Now, as I observe while channel-surfing, they only offer sound bites from has-beens-I-don't-care-about talking about trivia and old fads I don't care about.
Monday July 26, 2004
Is There Anything This Guy Won't Slap His Name On? The Chicago Tribune reports that 81-year-old Carroll Shelby is being drafted by Ford once again. Not to produce a sports car. But to develop a Shelby Performance Edition of the company's large SUV, the Expedition.
I wonder if he plans to produce a Shelby-Edition Cadillac Superior Landaulet hearse for his own funeral?
How to Spend Ninety Grand Foolishly: AutoWeek tested the über-pricey Mercedes S-500 sedan ($90,040). But the vehicle left something to be desired - reliability. "... the Mercedes had two problems in the few days we had it. The instruments on the left side of the dash went out - actually went dead - once, and a message came on saying, 'Drive to Workshop.' The message went away and the instruments started working again when we later fired it up.
Then, the day following our test, after a photo shoot, a blast of steam shot from under the Benz’s hood. ... we shut it off immediately and called roadside assistance, which recommended a flatbed. It left on a stretcher."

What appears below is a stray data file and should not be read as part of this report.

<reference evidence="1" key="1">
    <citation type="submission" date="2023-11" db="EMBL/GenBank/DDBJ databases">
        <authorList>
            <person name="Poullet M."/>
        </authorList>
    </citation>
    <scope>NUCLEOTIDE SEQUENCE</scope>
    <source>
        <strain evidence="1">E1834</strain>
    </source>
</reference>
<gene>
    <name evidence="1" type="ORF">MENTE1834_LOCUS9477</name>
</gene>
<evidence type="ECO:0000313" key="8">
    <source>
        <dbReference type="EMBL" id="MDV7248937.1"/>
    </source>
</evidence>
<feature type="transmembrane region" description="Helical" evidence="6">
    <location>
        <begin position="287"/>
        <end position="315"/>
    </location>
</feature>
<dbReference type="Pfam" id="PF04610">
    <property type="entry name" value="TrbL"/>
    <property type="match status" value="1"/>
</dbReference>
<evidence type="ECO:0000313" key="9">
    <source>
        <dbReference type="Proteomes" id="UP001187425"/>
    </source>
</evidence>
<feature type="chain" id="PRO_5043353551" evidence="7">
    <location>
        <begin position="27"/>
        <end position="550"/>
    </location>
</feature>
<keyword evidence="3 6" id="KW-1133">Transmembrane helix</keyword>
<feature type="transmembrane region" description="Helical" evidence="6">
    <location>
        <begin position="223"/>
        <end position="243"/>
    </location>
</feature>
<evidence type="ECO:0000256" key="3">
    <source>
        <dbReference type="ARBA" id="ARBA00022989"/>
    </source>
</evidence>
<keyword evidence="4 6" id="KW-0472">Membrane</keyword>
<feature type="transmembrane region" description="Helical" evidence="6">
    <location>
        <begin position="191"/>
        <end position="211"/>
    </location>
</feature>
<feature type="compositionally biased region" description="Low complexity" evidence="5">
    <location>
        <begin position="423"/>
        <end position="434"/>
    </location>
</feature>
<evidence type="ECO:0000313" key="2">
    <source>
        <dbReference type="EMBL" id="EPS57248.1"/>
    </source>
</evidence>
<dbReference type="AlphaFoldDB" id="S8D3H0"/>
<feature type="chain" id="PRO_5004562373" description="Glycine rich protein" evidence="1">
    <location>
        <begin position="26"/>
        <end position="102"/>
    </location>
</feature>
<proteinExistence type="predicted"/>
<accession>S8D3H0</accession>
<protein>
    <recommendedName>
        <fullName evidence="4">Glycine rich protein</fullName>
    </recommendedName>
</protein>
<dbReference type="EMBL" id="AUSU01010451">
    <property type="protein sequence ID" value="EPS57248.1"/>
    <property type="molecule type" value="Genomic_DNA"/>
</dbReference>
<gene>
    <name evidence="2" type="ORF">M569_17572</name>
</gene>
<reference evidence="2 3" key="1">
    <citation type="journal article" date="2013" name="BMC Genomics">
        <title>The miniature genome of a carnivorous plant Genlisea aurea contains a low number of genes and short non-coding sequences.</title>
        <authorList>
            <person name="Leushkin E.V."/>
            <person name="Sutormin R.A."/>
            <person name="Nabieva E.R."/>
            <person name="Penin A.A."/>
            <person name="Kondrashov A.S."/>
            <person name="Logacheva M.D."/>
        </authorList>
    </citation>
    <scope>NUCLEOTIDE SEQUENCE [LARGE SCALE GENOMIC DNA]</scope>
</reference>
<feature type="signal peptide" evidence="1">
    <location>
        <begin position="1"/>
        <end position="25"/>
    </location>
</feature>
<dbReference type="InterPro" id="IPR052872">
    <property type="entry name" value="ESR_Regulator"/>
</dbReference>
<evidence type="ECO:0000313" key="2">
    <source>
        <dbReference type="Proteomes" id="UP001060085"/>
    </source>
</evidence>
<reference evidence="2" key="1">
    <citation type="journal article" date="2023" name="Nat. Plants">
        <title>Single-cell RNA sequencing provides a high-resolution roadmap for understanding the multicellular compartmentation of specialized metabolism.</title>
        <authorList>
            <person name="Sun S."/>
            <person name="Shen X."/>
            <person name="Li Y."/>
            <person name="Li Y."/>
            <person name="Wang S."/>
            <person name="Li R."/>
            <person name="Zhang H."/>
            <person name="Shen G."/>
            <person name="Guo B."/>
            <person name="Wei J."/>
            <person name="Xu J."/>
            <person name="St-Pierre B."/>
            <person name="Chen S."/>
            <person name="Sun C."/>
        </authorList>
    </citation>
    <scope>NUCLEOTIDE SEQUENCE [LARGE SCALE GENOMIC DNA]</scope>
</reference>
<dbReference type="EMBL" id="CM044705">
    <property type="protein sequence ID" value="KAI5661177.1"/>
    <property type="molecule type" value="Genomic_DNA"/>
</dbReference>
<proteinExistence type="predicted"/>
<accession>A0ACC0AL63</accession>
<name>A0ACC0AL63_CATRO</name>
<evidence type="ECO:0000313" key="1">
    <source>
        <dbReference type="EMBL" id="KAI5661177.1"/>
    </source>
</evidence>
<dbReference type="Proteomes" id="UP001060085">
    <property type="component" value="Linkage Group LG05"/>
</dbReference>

A Man of the People: Sen. John Kerry spoke about the plight of the American worker when he traveled to Detroit last week. So it was more than a little ironic that the auto image the campaign picked for its press-pass logo was that of a Rolls-Royce!
Only in America: Krispy Kreme is introducing a doughnut-flavored drink. The company, coming off a sluggish period of doughnut sales, has launched a line of frozen drinks, including one that tastes like its signature glazed doughnut.
Better than doughnuts, because you can get even more calories (720 in the 20 ounce size) without having to expend calories chewing!
Out of Business: An Al Gore look-a-like decides to shutter his website. "There were no phone calls; there was nothing going on," he complained.
Maybe he should get together and commiserate over drinks with the Dennis Kucinich look-a-like.
Quote of the Week: It's only Monday, but I'm awarding it to James Lileks: "Unless you've spent some time in DC you can't imagine the tremendous self-importance that possesses the people who feed off the government. They're like people who live in the same town where NASA has a tracking station, and think that it makes them all astronauts."